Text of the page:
Amendment Text: H.Amdt.403 — 113th Congress (2013-2014)

There is one version of the amendment.

Shown Here:
Amendment as Offered (07/24/2013)

This Amendment appears on page H5007 in the following article from the Congressional Record.



[Pages H5002-H5031]
             DEPARTMENT OF DEFENSE APPROPRIATIONS ACT, 2014

  The SPEAKER pro tempore (Mr. Nugent). Pursuant to House Resolution 
312 and rule XVIII, the Chair declares the House in the Committee of 
the Whole House on the state of the Union for the further consideration 
of the bill, H.R. 2397.
  Will the gentleman from Illinois (Mr. Hultgren) kindly take the 
chair.

                              {time}  1425


                     In the Committee of the Whole

  Accordingly, the House resolved itself into the Committee of the 
Whole House on the state of the Union for the further consideration of 
the bill (H.R. 2397) making appropriations for the Department of 
Defense for the fiscal year ending September 30, 2014, and for other 
purposes, with Mr. Hultgren (Acting Chair) in the chair.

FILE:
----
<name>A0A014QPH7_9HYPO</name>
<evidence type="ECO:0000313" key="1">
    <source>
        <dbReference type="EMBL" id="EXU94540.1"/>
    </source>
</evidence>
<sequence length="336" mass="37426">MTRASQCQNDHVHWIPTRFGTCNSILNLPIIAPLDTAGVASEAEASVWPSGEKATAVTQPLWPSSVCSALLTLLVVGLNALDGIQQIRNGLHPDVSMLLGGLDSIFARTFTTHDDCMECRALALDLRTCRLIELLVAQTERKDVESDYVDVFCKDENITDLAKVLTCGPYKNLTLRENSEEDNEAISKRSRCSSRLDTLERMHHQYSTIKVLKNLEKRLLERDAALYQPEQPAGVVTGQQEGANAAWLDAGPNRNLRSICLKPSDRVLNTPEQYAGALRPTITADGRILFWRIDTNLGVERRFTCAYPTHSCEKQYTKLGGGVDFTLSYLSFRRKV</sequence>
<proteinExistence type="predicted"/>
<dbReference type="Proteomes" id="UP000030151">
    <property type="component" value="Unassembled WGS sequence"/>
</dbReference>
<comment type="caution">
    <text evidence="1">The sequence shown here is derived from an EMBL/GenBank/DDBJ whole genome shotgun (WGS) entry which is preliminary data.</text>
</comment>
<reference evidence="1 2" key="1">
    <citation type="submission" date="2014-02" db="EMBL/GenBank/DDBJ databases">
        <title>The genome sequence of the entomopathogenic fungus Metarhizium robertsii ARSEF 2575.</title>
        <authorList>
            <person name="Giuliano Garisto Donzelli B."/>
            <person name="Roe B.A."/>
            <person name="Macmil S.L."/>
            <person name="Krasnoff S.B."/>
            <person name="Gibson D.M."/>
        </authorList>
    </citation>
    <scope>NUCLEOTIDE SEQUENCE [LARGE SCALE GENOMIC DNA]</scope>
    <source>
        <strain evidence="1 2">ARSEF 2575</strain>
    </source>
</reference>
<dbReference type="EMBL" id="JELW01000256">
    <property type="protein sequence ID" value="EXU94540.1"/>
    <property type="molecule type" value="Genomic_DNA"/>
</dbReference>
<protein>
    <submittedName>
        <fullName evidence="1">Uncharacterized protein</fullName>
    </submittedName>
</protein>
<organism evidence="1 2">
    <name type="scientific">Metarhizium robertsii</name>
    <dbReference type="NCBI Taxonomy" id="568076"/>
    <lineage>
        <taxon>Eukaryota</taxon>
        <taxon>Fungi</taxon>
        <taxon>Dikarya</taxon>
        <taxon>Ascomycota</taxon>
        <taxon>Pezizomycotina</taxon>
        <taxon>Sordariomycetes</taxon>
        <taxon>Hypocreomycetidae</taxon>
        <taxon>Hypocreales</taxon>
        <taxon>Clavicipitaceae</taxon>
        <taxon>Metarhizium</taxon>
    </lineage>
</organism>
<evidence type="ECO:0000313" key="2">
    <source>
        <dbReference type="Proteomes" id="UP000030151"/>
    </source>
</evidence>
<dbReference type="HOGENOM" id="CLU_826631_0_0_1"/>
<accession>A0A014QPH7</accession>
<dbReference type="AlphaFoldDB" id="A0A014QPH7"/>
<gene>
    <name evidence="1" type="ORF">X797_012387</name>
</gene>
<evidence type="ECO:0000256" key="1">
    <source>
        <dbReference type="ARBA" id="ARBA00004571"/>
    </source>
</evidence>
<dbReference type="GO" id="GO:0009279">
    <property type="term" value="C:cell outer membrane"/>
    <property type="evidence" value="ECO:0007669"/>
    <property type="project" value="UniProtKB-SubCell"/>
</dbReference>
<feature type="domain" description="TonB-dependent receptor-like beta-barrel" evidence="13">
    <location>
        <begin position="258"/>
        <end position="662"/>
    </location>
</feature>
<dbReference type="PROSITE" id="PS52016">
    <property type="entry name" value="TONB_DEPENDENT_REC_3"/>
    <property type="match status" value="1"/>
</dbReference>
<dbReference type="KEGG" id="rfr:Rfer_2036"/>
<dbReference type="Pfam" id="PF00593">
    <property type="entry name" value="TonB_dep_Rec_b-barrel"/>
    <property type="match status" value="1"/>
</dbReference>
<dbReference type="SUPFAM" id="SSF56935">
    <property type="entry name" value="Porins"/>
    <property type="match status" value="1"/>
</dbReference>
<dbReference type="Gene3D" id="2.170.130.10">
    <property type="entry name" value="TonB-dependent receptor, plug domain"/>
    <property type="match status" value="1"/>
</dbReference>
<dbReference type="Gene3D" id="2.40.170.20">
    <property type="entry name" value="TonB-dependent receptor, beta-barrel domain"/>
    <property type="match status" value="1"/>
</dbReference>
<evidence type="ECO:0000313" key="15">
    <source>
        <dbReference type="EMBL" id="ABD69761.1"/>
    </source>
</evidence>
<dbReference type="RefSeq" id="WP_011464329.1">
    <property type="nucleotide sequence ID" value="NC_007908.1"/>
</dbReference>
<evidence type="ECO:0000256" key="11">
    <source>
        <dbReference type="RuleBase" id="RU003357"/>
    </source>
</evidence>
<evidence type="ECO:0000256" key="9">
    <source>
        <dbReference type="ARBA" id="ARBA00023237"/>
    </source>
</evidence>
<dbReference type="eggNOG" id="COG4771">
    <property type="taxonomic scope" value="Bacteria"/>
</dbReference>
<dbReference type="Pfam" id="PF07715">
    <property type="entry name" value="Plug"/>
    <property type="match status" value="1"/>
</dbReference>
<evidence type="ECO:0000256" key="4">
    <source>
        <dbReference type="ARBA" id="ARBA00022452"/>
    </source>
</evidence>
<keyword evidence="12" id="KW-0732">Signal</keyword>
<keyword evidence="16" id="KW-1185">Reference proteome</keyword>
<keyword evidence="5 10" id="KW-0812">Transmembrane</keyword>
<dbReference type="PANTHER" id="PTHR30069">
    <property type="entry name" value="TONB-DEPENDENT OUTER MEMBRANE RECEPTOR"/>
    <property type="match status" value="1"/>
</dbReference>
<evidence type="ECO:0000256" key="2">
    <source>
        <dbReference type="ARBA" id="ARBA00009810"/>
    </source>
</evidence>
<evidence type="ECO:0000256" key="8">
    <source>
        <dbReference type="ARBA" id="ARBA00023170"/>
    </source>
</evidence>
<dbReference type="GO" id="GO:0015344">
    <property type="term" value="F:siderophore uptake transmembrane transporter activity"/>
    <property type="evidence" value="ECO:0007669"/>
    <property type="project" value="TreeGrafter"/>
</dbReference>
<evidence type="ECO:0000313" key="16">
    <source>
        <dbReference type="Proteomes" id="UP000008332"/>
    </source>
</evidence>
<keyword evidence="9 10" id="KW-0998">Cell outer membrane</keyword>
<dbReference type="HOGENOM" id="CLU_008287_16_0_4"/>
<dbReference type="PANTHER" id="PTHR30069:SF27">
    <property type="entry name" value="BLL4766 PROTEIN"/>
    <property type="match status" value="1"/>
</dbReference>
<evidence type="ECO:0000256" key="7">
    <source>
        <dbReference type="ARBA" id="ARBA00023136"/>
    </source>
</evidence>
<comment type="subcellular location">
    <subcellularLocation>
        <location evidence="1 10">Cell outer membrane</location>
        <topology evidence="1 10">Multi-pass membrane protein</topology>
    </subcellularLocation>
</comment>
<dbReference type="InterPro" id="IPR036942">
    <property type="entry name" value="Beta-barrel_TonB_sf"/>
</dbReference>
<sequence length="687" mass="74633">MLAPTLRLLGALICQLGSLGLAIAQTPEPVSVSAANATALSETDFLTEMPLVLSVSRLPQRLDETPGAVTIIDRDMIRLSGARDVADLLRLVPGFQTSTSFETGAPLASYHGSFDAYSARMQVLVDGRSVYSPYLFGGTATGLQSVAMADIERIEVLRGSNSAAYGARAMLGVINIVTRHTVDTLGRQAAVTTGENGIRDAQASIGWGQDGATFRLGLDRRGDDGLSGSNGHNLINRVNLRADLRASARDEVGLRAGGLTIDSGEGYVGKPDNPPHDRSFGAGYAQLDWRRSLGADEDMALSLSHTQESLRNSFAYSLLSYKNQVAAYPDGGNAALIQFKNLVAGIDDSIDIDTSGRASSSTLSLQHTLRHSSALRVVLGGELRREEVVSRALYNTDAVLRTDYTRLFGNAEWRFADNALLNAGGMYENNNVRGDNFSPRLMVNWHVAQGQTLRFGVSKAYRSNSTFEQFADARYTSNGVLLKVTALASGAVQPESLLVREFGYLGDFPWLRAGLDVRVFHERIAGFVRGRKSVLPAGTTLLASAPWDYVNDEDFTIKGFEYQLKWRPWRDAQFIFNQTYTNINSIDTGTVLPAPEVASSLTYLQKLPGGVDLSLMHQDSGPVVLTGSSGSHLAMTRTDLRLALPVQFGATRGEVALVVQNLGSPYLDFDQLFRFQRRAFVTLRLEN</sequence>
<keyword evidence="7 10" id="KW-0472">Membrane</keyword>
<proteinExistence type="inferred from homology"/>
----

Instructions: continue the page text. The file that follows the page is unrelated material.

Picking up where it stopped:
The Clerk read the title of the bill.
  The Acting CHAIR. When the Committee of the Whole rose on Tuesday, 
July 23, 2013, amendment No. 66 printed in House Report 113-170 offered 
by the gentlewoman from Hawaii (Ms. Hanabusa) had been disposed of.


                    Announcement by the Acting Chair

  The Acting CHAIR. Pursuant to clause 6 of rule XVIII, proceedings 
will now resume on amendments printed in House Report 113-170 on which 
further proceedings were postponed, in the following order:
  Amendment No. 48 by Mr. Jones of North Carolina.
  Amendment No. 51 by Mr. LaMalfa of California.
  Amendment No. 55 by Mr. Mulvaney of South Carolina.
  Amendment No. 60 by Mr. Stockman of Texas.
  Amendment No. 62 by Mrs. Walorski of Indiana.
  Amendment No. 65 by Ms. Bonamici of Oregon.
  The Chair will reduce to 2 minutes the time for each electronic vote 
in this series.


                 Amendment No. 48 Offered by Mr. Jones

  The Acting CHAIR. The unfinished business is the demand for a 
recorded vote on the amendment offered by the gentleman from North 
Carolina (Mr. Jones) on which further proceedings were postponed and on 
which the noes prevailed by voice vote.
  The Clerk will redesignate the amendment.
  The Clerk redesignated the amendment.


                             Recorded Vote

  The Acting CHAIR. A recorded vote has been demanded.
  A recorded vote was ordered.
  The Acting CHAIR. This will be a 2-minute vote.
  The vote was taken by electronic device, and there were--ayes 177, 
noes 246, not voting 10, as follows: